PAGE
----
"This project was aimed at solving this specific generator rotor problem," EPRI Project Manager Paul Zayicek says. "It was of immediate concern to EPRI utility members who own GE generator rotors. It does, however, have wide application. EPRI has used phased-array ultrasonic inspection for piping systems, pressure vessel and other rotating equipment applications."

The key advantage of phased-array ultrasonic inspection, which stems from medical ultrasound technology, is it can do a sector scan using a probe made up of 32 individual ultrasonic elements. Each of these elements can be electronically controlled to steer the ultrasonic beam through a wide variety of inspection angles. "This provides multiple looks at the potentially flawed area," Zayicek says. "In this case we conducted a manual exam using a phased-array inspection probe placed in the area of interest in the generator rotor."

EPRI teamed with Structural Integrity Associates (San Jose, CA) to develop dimensional information using representative mock-ups of GE dovetail geometry obtained from in-service rotors. The team fabricated mock-ups from retired rotor material and used a wide range of electrodischarge-machined notches for inspection development.

Past and future

GE was prompted to conduct the investigation after identifying a potential dovetail cracking problem on rotors that had experienced a negative sequence of events, or extensive cycling or turning gear operation. GE later expanded its inspection scope to cover large steam turbine-generator units in service from the late 1960s to late 1970s, as well as the GE Model 324 rotors (Lynn design), which include both two-pole and four-pole generator designs. GE recommended that inspection of units in service for more than 25 years be completed before January 2006. Newer units were required to undergo inspection during the next major outage and before their 30-year service date.

GE had developed an eddy current inspection technique for generator rotor dovetail cracking but it required the removal of at least one retaining ring and the rotor wedges to gain access to the dovetail geometry surface. Although traditional pulse-echo and time-of-flight diffraction techniques also were investigated for this application, researchers determined phased-array inspection is most applicable to four-pole GE generator rotors. The technique also can be developed for two-pole rotors to address surface geometry issues that limit inspection access.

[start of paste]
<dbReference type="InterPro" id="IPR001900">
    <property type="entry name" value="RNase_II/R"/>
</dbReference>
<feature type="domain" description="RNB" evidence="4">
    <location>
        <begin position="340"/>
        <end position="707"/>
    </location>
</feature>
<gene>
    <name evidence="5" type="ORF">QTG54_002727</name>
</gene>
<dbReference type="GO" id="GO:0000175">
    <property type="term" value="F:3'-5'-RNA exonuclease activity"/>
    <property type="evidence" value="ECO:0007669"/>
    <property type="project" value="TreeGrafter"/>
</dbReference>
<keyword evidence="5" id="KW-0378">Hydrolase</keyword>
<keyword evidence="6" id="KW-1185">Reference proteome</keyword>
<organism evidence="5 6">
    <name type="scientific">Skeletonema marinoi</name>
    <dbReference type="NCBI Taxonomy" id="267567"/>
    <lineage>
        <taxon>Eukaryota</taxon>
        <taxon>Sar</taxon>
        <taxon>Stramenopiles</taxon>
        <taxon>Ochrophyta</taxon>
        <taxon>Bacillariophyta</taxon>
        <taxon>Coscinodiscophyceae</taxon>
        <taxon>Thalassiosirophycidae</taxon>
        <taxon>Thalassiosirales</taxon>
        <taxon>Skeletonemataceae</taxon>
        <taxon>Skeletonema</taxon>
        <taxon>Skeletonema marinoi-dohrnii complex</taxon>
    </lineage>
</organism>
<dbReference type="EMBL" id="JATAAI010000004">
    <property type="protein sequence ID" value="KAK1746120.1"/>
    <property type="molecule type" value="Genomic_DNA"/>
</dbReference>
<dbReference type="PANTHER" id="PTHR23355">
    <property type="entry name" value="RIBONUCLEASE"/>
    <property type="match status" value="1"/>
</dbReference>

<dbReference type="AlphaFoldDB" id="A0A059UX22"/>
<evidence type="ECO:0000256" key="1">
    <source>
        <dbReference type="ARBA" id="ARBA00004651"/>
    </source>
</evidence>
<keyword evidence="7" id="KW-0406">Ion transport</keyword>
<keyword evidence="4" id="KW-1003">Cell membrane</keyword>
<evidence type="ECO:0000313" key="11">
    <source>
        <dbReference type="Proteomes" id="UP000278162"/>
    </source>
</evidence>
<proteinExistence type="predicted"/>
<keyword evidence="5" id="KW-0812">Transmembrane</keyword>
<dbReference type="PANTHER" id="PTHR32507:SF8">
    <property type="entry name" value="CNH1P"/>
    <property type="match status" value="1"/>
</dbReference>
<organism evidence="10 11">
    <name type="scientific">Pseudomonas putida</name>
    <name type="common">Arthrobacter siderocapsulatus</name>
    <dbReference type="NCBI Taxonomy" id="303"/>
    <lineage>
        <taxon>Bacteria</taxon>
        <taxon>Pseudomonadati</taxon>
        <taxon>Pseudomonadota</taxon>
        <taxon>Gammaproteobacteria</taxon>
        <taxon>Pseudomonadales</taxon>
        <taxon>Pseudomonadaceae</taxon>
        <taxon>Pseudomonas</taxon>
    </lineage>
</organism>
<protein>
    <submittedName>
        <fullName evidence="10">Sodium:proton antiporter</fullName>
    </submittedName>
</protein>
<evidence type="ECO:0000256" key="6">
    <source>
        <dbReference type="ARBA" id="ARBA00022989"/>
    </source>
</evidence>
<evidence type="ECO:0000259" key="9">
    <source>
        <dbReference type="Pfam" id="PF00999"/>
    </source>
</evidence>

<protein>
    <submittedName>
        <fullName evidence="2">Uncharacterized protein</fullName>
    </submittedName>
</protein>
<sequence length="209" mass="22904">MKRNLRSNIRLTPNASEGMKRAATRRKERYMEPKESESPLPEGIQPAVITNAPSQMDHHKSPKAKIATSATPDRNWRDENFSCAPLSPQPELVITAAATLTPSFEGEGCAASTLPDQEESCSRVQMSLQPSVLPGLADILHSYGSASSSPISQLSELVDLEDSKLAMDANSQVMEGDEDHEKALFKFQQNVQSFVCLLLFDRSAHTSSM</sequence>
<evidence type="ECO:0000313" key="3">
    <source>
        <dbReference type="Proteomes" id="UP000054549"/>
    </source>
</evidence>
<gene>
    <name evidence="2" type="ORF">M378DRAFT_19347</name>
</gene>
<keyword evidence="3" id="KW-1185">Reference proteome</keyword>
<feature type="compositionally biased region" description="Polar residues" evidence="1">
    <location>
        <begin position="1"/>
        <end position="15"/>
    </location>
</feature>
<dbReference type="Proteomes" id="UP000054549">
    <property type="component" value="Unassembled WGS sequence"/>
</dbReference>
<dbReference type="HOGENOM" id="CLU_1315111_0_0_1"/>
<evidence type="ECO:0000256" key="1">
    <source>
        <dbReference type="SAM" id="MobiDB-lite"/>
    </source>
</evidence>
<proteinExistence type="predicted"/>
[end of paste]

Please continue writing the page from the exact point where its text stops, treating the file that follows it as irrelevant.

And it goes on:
"We liked the phased-array ultrasonic technique because it was easier to implement, giving us better flaw sizing and flaw detection capabilities," Zayicek says. "Generator rotor geometry on the outer diameter area can vary among different vintages and sizes of generator rotors. As you get into more complicated outer surface geometries, the time-of-flight technique, for example, is more complicated to use because it requires two transducers and it's difficult to place the probes. The phased-array technique is more flexible in that different types of transducers and probe wedge configurations are available to optimize the inspection."

Structural Integrity Associates plans to provide the phased-array ultrasonic inspection services to the electric utility industry this year. To learn more about the investigation, contact EPRI at (925) 609-9169 for the report, "Investigation of an Ultrasonic Inspection Technique for Generator Rotor Dovetail Cracking," (Report 1008353), December 2004. The report features a generic inspection procedure useful to utility ultrasonic technicians interested in applying the technique.